Bit windy out! Using social media for good…

Unless you’ve been living below ground for the last 24 hours, those of you in the UK can’t have helped notice it’s a bit windy out.

This sort of severe weather inevitably brings disruption, but I’ve been heartened to see a number of organisations using social media to spread the word quickly.

The social media folks @VirginTrains, Amy & Ste, have been doing a great job of relaying information out via Twitter, especially regarding heavily disrupted services into Scotland. Behind the scenes Virgin has been leading the UK rail industry on a project to improve the flow of information to passengers during disruption, and from what I’ve seen today, it seems to be working really well.

They are clearly providing a bi-directional conduit for information – they are getting their info from regular incident update calls (which should happen every 20 minutes, apparently), and direct from their route control, which means the information is very fresh, rather than out of date, which has classically been the normal complaint if you were to phone National Rail Enquiries.

What is missing is a copy of the Twitter feed on the Virgin Trains website – there’s currently no realtime information about the state of their service today provided on their website, no banner saying, “It is windy. Stuff is broken. Please check before you travel.” It is relatively trivial to embed an “alert bar” and/or a Twitter feed into a webpage, and would help those who happen to not use Twitter.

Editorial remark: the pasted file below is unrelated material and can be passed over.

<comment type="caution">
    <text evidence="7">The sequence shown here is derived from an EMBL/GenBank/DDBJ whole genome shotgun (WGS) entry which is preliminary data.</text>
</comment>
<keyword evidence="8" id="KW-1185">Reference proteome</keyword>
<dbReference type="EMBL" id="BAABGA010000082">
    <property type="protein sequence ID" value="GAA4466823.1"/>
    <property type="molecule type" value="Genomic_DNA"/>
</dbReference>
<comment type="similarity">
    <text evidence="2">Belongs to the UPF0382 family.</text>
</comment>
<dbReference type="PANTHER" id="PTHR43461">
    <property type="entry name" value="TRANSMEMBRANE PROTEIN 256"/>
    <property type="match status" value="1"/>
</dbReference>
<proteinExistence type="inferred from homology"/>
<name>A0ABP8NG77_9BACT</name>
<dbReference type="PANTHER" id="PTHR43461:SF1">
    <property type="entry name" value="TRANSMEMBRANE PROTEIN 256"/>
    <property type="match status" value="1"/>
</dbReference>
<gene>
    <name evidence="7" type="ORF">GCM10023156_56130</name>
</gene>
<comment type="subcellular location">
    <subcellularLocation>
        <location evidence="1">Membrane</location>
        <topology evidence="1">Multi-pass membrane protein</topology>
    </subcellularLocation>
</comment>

Also worthy mentions to @HeathrowAirport and @LondonCityAir(port) who have been using The Force for good today, providing regular updates about issues with travel to LHR due to a fallen tree on the Piccadilly Line, and to LCY due to an earlier meltdown on the DLR and the high winds making landing and taking off a challenge for the pilots on the smaller planes which fly to London City.

The main thing I think the LCY Twitter folks could do better right now is actually give more info about what is/isn’t cancelled – rather than “contact your airline” which sort of smacks of “not our problem”, even if that’s not the sentiment.

Ah well, wind has picked up again and the sideways rain has returned. I’ll see if I can spy an ark coming down the street.

A comfy Economy seat? Surely not!

Okay, did that get your attention?

I’m currently in Vienna for a meeting, and to get here, rather than trek from home to Heathrow (about 75-90 mins) for a direct flight, I went LCY-ZRH-VIE on Swiss, given I only live 20 minutes on public transport from London City.

The flight from Zurich to Vienna was on a fairly new looking A320, which had a new style of seat that I hadn’t come across before. Like the last Swiss short-haul “space saver” seats, they were made by Recaro, still gave the impression of plenty of room, but definitely addressed one of the niggles on the older seat, which was the crap seat-back storage net.

One thing I noticed very quickly was how firm and thin-looking the seat bottom cushioning was, but at the same time, that it was quite comfortable.

I then realised that underneath the leather covering, it was a mesh-type “suspension” seat, like you might expect to find in an office or work chair, rather than the traditional foam padding. It was only a short flight, but I found it much more comfortable and supportive than a foam cushion. With a normal foam cushion, once it’s compressed, that’s it, it somewhat ceases to be supportive. The mesh doesn’t give way like this, and provided comfortable support behind the knees as well.

Not sure about what it’s like on a longer flight, but I know people who spend hours sat in Aeron chairs, so maybe I’ll ask them. Or does anyone know if Swiss have tried these new seat bottom cushions on their longhaul fleet?

Of course, it probably also weighs less than the equivalent foam padding.

All rather clever really.